The recent rise of the Jamstack represents an ideological shift in how websites are built, deployed, and maintained. At Ample, we view this strategy as nothing short of a game-changer for our clients; it’s been a game-changer for us too.

As a small boutique agency focused on user-experience and online application development, we build lots of marketing sites, the majority of which live on for many years. When technology advances, these systems need updates to stay secure and performant. After all there is nothing worse than trying to triage a neglected copy of <insert preferred framework>.

Often, the products we deliver need distributed environments to protect against single points of failure. What that means is lots of servers, that all need to be fine-tuned and orchestrated perfectly, never mind the fact that keeping those servers fully-patched and highly-available 24/7 is expensive.

Luckily for developers everywhere, the Jamstack resolves each of these issues by encouraging a return to simple, static HTML.

1. Jamstack sites are future-proof

When clients experience application errors, it can be difficult to respond fast. Reengagement with clients is important to us, so it’s critical that we address problems with haste. Due to our size, we often have to drop what we’re doing to put out the fires quickly. However, the more complex the application, the more difficult moving fast can be.

Dynamic software gets old and turns into technical debt. Instead, imagine pre-rendered static sites deployed to a content-delivery network (aka CDN). Jamstack sites not only reduce long-term maintenance but are also simple to build with less dependencies — meaning even a junior dev could be tasked with tackling any issues from past clients.

2. Jamstack sites have better performance

As global adoption of smartphones grows, the speed of your online property is more important than ever. Thanks to profiling tools such as Lighthouse and GMetrix, developers have a roadmap to success. But optimizing an aging monolith is tough and expensive and it can be confusing where to spend your money for the best possible ROI.

Under the Jamstack approach, performance is a first-class concern. Static files load faster because there are less round trips to render a page. Your entire project gets deployed to a global CDN which reduces latency and increases the cacheability of your site. This makes your site load faster so users can enjoy a speedier experience while your bandwidth consumption goes down. It’s a win-win!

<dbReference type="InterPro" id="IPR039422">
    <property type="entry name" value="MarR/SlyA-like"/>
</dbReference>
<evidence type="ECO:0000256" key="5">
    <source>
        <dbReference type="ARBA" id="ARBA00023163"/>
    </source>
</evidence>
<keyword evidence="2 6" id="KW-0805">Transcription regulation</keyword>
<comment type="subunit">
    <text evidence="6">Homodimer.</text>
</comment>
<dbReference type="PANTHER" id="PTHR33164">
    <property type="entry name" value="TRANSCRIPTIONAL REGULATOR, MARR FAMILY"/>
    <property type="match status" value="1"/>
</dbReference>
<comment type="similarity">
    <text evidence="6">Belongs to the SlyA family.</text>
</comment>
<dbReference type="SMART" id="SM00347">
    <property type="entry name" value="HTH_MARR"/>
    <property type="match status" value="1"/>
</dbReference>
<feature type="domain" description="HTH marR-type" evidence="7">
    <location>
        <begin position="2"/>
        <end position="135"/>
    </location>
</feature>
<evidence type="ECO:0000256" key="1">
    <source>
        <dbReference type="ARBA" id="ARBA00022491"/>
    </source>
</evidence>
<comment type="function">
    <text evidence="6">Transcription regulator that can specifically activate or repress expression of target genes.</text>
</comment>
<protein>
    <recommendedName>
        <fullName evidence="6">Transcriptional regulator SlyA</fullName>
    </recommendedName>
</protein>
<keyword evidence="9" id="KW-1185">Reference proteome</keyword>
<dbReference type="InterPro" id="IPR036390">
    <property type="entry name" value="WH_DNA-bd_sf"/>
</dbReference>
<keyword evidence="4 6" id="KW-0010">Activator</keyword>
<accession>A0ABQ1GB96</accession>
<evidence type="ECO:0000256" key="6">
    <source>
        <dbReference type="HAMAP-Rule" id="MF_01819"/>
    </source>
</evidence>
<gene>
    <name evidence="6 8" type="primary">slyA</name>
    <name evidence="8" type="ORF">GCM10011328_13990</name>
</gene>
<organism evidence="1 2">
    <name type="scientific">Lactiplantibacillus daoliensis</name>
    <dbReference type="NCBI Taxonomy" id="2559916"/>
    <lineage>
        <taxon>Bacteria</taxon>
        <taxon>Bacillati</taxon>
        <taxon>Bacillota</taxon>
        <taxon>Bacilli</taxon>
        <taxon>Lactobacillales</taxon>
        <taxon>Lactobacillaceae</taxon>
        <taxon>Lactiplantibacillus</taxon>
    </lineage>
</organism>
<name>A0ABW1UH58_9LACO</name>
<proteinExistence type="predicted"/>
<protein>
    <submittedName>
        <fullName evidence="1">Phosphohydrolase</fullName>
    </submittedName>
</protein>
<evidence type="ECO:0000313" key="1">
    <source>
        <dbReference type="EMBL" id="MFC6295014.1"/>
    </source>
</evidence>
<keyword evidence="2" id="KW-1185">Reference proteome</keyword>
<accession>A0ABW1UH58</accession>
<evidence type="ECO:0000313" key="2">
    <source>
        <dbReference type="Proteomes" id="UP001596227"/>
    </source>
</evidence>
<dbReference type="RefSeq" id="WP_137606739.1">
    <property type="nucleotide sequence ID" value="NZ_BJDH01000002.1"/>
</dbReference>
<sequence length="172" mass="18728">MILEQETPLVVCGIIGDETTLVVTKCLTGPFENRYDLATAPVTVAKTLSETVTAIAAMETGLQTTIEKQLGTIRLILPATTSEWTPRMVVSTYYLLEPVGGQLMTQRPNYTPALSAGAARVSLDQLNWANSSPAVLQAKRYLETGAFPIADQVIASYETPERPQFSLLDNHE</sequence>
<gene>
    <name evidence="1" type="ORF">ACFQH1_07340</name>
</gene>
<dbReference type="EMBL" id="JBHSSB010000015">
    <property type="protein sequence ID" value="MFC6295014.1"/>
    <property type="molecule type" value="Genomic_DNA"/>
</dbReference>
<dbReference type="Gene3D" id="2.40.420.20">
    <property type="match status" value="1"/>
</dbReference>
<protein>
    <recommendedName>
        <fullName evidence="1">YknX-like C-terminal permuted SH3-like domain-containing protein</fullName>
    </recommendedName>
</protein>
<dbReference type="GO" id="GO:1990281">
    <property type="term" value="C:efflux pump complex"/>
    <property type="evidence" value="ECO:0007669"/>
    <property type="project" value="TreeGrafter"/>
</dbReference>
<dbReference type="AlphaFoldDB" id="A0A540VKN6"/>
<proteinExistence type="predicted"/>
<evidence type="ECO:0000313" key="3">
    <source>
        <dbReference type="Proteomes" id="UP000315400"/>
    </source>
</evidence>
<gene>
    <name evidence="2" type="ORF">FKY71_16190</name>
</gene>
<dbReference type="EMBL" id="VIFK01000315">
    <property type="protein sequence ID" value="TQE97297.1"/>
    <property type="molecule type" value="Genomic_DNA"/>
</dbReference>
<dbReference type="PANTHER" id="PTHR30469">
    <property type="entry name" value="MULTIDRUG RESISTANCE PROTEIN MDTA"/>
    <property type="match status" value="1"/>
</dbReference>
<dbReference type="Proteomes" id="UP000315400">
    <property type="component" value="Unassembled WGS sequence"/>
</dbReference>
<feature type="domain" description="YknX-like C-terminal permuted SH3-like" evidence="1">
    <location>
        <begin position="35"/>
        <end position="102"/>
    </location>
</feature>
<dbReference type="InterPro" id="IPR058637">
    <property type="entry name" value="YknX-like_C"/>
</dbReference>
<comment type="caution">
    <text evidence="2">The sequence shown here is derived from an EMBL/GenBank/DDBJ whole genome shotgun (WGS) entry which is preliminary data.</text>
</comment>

3. Jamstack sites are more secure

Thanks to script-kiddies, that one neglected copy of Wordpress or Drupal is a sitting duck. Like your car, dynamic applications need routine maintenance to remain operable. Unlike your car, some jackass with a grudge can wipe out your database or hijack a user’s session with little more than a Google search.

We don’t need that kind of stress in our lives. When following the Jamstack principle, server-side processes are abstracted into microservices or APIs. Essentially, we are reducing attackable surface areas. The back end sits safe in one spot. The front end sits in another spot as a secure, static html site. See? No need to worry. Just stick that headless CMS behind a VPN and go have a beer.

4. Jamstack sites are cheaper and easier to scale

Monolithic apps are complicated and have many single points of failure. While popular frameworks allow teams to move faster, they can be hard to scale. Containerization is a great solution but often requires a dedicated dev-ops team. As complexity in your infrastructure increases, so does the difficulty in troubleshooting problems.  

Jamstack sites are served from the edge. Unless the CDN goes down, your site stays online completely unchanged until your next deployment. This approach ensures near infinite scale at a fraction of the cost.

Outages for CDN providers are extremely rare. Service level agreements (SLAs) for nearly all providers ensure 99.9% uptime is guaranteed. Accordingly, during a recent 3-year period highlighted by tech news outlet The Information, Amazon Web Services (AWS) logged an average downtime of approximately 2.5 hours per year. That’s an average downtime of 0.03%!

Go forth and decouple

For these reasons and more, Ample is all-in on static-site generation. The Jamstack has led to a reduction of both our development and operational costs. Thanks to this approach, we’ve increased security and lowered the barrier to entry for new team members. Our clients enjoy better performance and near-infinite scale. And we can all rest easy knowing that their site or app will stay online for as long as web browsers can render HTML.

Interested in moving to the JAMstack? Let's talk.

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